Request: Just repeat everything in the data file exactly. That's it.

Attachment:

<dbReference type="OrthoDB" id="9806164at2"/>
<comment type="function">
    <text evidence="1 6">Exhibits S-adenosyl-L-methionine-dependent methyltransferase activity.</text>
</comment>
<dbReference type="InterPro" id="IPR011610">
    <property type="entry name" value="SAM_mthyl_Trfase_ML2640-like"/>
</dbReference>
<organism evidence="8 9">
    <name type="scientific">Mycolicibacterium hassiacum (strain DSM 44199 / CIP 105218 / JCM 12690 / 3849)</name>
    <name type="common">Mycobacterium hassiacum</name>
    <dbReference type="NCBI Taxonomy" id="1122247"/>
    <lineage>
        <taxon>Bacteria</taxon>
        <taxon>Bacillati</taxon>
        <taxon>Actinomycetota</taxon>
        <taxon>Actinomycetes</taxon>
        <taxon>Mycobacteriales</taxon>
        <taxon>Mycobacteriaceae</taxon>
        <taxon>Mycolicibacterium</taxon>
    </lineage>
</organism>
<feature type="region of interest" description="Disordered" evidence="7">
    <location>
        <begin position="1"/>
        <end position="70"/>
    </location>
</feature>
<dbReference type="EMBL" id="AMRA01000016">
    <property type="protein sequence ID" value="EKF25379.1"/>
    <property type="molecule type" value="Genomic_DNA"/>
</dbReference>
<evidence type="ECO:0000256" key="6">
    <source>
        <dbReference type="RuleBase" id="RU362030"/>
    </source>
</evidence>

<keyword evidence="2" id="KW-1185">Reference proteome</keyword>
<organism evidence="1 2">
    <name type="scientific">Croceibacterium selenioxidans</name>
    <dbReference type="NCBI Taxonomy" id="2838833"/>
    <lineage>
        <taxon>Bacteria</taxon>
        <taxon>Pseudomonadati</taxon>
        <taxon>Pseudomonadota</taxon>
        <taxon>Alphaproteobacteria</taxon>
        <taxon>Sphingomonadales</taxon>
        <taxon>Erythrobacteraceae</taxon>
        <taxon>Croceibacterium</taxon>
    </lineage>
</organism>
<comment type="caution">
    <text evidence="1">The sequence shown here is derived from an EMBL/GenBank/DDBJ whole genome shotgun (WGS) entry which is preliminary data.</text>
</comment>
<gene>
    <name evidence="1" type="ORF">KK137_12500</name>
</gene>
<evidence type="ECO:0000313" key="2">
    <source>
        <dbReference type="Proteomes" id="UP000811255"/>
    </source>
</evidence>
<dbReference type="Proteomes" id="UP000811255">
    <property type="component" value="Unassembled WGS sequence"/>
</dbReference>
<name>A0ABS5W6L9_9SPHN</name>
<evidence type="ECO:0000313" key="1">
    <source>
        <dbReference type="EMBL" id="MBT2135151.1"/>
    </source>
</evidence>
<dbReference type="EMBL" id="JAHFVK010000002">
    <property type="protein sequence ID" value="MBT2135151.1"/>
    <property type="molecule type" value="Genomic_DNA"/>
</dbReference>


<dbReference type="OrthoDB" id="9806164at2"/>
<comment type="function">
    <text evidence="1 6">Exhibits S-adenosyl-L-methionine-dependent methyltransferase activity.</text>
</comment>
<dbReference type="InterPro" id="IPR011610">
    <property type="entry name" value="SAM_mthyl_Trfase_ML2640-like"/>
</dbReference>
<organism evidence="8 9">
    <name type="scientific">Mycolicibacterium hassiacum (strain DSM 44199 / CIP 105218 / JCM 12690 / 3849)</name>
    <name type="common">Mycobacterium hassiacum</name>
    <dbReference type="NCBI Taxonomy" id="1122247"/>
    <lineage>
        <taxon>Bacteria</taxon>
        <taxon>Bacillati</taxon>
        <taxon>Actinomycetota</taxon>
        <taxon>Actinomycetes</taxon>
        <taxon>Mycobacteriales</taxon>
        <taxon>Mycobacteriaceae</taxon>
        <taxon>Mycolicibacterium</taxon>
    </lineage>
</organism>
<feature type="region of interest" description="Disordered" evidence="7">
    <location>
        <begin position="1"/>
        <end position="70"/>
    </location>
</feature>
<dbReference type="EMBL" id="AMRA01000016">
    <property type="protein sequence ID" value="EKF25379.1"/>
    <property type="molecule type" value="Genomic_DNA"/>
</dbReference>
<evidence type="ECO:0000256" key="6">
    <source>
        <dbReference type="RuleBase" id="RU362030"/>
    </source>
</evidence>

<keyword evidence="2" id="KW-1185">Reference proteome</keyword>
<organism evidence="1 2">
    <name type="scientific">Croceibacterium selenioxidans</name>
    <dbReference type="NCBI Taxonomy" id="2838833"/>
    <lineage>
        <taxon>Bacteria</taxon>
        <taxon>Pseudomonadati</taxon>
        <taxon>Pseudomonadota</taxon>
        <taxon>Alphaproteobacteria</taxon>
        <taxon>Sphingomonadales</taxon>
        <taxon>Erythrobacteraceae</taxon>
        <taxon>Croceibacterium</taxon>
    </lineage>
</organism>
<comment type="caution">
    <text evidence="1">The sequence shown here is derived from an EMBL/GenBank/DDBJ whole genome shotgun (WGS) entry which is preliminary data.</text>
</comment>
<gene>
    <name evidence="1" type="ORF">KK137_12500</name>
</gene>
<evidence type="ECO:0000313" key="2">
    <source>
        <dbReference type="Proteomes" id="UP000811255"/>
    </source>
</evidence>
<dbReference type="Proteomes" id="UP000811255">
    <property type="component" value="Unassembled WGS sequence"/>
</dbReference>
<name>A0ABS5W6L9_9SPHN</name>
<evidence type="ECO:0000313" key="1">
    <source>
        <dbReference type="EMBL" id="MBT2135151.1"/>
    </source>
</evidence>
<dbReference type="EMBL" id="JAHFVK010000002">
    <property type="protein sequence ID" value="MBT2135151.1"/>
    <property type="molecule type" value="Genomic_DNA"/>
</dbReference>